England 4-0 Bulgaria: Hattrick for Defoe as England cruise to victory
A great start, a quiet first half and then a dominant end to the game, as England opened their qualification campaign with a much-needed high-scoring win.
Fabio Capello chose to play Wayne Rooney with a partner, Jermain Defoe, rather than in the lone striker role he occupied in the recent friendly against Hungary. Theo Walcott and James Milner were the choices in wide positions, whilst the rest of the team was as anticipated.
Stanimir Stoilov opted for a 4-4-1-1 system, with two deep midfielders and Ivelin Popov playing just off Valeri Bojinov upfront.
The most notable feature of the first half was how poor the away side were. Bulgaria lacked any kind of cohesion when they didn’t have the ball (which was most of the time) – there was frequently a huge space between their defence and their midfield, which Wayne Rooney constantly looked to drop into, and found plenty of space in the hole. The role of Bulgaria’s midfielders was confusing – they neither seemed to be pressing England’s central midfielders, nor dropping close to their back four and denying space in that area. They ended up being bypassed as England played the ball around them.
Cole key for England
England’s best attacking moves came when Ashley Cole was involved in build-up play. With England using James Milner on the left – able to get to the byline, but more often than not coming inside, Cole had plenty of space in wide areas, and a couple of excellent passes from Steven Gerrard and Gareth Barry brought him into play nicely. It was Cole’s dart into the area that had given England the lead – he knocked the ball into the six-yard box, and Defoe’s swivel and volley put England one up.
The goal had also stemmed from a mistake in possession by the right-back, Stanislav Manolev. What England were doing far better than at the World Cup was pressing high and early, and in the opening stages Bulgaria had problems getting the ball out of their own third. Here Bulgaria’s two banks of four played into England’s hands – had they played with three central midfielders, for example, they might have been able to play the ball around England’s pressing.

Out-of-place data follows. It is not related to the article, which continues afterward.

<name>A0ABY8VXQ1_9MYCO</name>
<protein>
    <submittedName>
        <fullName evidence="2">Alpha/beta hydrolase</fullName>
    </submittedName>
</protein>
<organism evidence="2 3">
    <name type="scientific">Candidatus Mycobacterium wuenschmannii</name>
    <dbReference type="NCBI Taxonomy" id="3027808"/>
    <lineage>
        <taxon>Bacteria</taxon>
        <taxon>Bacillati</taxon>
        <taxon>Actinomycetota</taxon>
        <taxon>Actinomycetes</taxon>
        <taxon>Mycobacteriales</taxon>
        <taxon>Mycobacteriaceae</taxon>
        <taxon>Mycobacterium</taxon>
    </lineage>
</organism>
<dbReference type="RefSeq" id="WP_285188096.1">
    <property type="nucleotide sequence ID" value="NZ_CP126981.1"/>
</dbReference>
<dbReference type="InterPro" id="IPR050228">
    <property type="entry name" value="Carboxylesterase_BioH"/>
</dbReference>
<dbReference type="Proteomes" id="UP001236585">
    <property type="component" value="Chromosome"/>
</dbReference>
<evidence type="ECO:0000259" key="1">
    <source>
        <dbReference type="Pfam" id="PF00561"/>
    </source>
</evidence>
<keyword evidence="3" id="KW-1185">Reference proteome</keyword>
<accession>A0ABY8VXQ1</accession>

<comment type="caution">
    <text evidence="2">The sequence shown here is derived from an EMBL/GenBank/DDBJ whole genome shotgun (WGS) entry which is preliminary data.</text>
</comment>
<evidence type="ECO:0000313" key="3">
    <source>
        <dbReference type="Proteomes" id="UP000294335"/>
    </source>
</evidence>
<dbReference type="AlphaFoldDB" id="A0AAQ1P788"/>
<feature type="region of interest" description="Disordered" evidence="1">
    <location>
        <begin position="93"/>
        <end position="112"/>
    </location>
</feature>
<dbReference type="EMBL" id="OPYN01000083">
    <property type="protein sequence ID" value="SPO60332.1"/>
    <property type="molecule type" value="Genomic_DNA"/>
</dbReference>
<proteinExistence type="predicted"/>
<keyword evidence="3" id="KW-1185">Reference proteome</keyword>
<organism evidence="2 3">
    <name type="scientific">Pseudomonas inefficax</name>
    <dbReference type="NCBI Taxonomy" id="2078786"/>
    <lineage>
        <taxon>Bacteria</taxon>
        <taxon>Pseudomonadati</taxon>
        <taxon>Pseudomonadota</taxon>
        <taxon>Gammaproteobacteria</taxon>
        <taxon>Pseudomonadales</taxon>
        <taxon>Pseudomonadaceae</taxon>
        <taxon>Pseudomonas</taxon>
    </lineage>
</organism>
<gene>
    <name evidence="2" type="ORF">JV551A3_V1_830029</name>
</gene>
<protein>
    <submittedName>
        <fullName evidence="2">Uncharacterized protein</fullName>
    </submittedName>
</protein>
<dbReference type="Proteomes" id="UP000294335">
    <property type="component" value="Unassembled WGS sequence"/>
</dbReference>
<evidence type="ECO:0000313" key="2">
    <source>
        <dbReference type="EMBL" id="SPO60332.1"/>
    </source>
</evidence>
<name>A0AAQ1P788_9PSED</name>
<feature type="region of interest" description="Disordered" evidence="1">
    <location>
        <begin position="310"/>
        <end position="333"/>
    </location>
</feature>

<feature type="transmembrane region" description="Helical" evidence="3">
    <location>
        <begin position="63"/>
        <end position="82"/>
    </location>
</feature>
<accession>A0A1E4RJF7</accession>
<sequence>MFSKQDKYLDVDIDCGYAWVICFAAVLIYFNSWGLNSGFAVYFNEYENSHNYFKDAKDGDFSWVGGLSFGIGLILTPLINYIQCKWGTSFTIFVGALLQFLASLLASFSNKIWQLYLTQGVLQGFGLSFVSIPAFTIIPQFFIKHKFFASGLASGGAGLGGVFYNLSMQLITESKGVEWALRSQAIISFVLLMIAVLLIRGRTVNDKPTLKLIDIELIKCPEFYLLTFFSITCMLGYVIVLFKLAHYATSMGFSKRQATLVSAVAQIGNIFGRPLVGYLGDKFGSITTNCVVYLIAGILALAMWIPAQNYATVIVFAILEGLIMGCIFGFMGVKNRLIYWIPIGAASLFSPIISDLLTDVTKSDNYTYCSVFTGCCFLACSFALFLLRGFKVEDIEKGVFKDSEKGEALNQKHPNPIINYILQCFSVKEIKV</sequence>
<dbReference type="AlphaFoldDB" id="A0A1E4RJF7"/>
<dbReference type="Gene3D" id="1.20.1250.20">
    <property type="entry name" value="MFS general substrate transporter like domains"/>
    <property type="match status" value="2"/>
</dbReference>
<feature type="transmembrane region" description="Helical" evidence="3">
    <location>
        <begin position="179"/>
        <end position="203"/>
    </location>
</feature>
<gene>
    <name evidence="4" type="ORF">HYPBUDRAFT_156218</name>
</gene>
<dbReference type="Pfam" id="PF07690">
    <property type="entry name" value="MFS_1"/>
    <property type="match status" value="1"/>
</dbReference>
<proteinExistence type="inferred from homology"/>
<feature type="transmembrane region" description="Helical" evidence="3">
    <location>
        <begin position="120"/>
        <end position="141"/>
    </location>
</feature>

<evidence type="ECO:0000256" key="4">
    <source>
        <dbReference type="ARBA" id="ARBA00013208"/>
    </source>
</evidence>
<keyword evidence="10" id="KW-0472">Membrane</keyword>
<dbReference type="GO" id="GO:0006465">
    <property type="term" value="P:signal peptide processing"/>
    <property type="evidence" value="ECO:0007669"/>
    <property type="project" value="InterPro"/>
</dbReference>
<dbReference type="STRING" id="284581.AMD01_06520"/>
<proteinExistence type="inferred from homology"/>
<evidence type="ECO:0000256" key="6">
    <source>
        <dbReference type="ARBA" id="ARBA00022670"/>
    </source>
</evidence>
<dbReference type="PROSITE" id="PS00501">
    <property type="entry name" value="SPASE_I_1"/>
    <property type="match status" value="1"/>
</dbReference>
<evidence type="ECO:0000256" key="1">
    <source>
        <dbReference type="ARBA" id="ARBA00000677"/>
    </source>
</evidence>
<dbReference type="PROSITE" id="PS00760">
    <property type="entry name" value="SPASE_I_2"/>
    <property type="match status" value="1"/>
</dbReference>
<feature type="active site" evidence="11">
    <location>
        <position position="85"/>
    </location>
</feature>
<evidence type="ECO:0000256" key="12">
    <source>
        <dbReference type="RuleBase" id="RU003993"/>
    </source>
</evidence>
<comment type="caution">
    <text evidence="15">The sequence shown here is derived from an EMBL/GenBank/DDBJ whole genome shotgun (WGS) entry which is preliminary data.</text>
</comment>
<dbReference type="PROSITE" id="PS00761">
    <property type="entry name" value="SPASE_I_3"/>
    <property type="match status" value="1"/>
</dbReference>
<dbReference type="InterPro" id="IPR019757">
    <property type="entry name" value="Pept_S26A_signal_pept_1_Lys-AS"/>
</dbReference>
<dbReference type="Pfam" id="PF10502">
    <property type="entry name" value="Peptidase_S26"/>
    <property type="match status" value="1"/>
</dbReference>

England rarely threatened to extend their lead despite their first half dominance – Milner was doing a good job defensively but there didn’t seem to be any specific tactic to involve him in attacking moves, whilst Walcott wasn’t being used to his full potential – balls were being played to his feet, rather than in behind the Bulgaria left-back Zhivko Milanov for him to run onto. When on the ball he seemed reluctant to try and beat Milanov (either with a trick, or with raw pace) and took to standing the ball up high towards the far post – probably not the best tactic with Rooney and Defoe hardly towering strikers.
Issue with pressing
The game was more exciting in the second half. Bulgaria were much improved – their passing was more assured and also more direct, and they were constructing decent attacks by playing the ball over the top, in behind the England defence. This is a factor to consider when praising England’s pressing – the knock-on effect is that it means playing a high defensive line (or leaving a huge gap between the midfield and defence), and England probably don’t have enough pace in their defence to justify this approach. It’s been cited as a problem with John Terry – perhaps slightly unfairly – but balls over the top have certainly caused Michael Dawson and Phil Jagielka some problems in the last two England games.
The more Bulgaria came forward, however, the more England had space to break into. All three second half goals came from counter-attacks, or mini-counter-attacks. Most interesting was the fact that Wayne Rooney assisted Jermain Defoe for two of those goals – that is a partnership that has never worked well. Today, Rooney played deeper than he did in the summer, and therefore there was more of a creator-finisher model, than the situation in South Africa where both stood upfront and waited for service. Adam Johnson’s goal was also a plus (although it was awful goalkeeping), and the central midfield partnership of Gerrard and Barry worked nicely, aided by the lack of Bulgarian runs from central midfield.
Was it a 4-2-3-1 or a 4-4-2? It was probably both – and neither – so 4-4-1-1. Rooney was certainly deeper than Defoe, coming into midfield and looking for the ball, whilst Walcott was more advanced than Milner (split wingers having been a key feature of Brazil, Holland and Spain’s sides in the summer).
Ultimately, it wasn’t a particularly good test for England – Bulgaria were poorer than expected both tactically and technically. The Switzerland game on Tuesday will be far more interesting.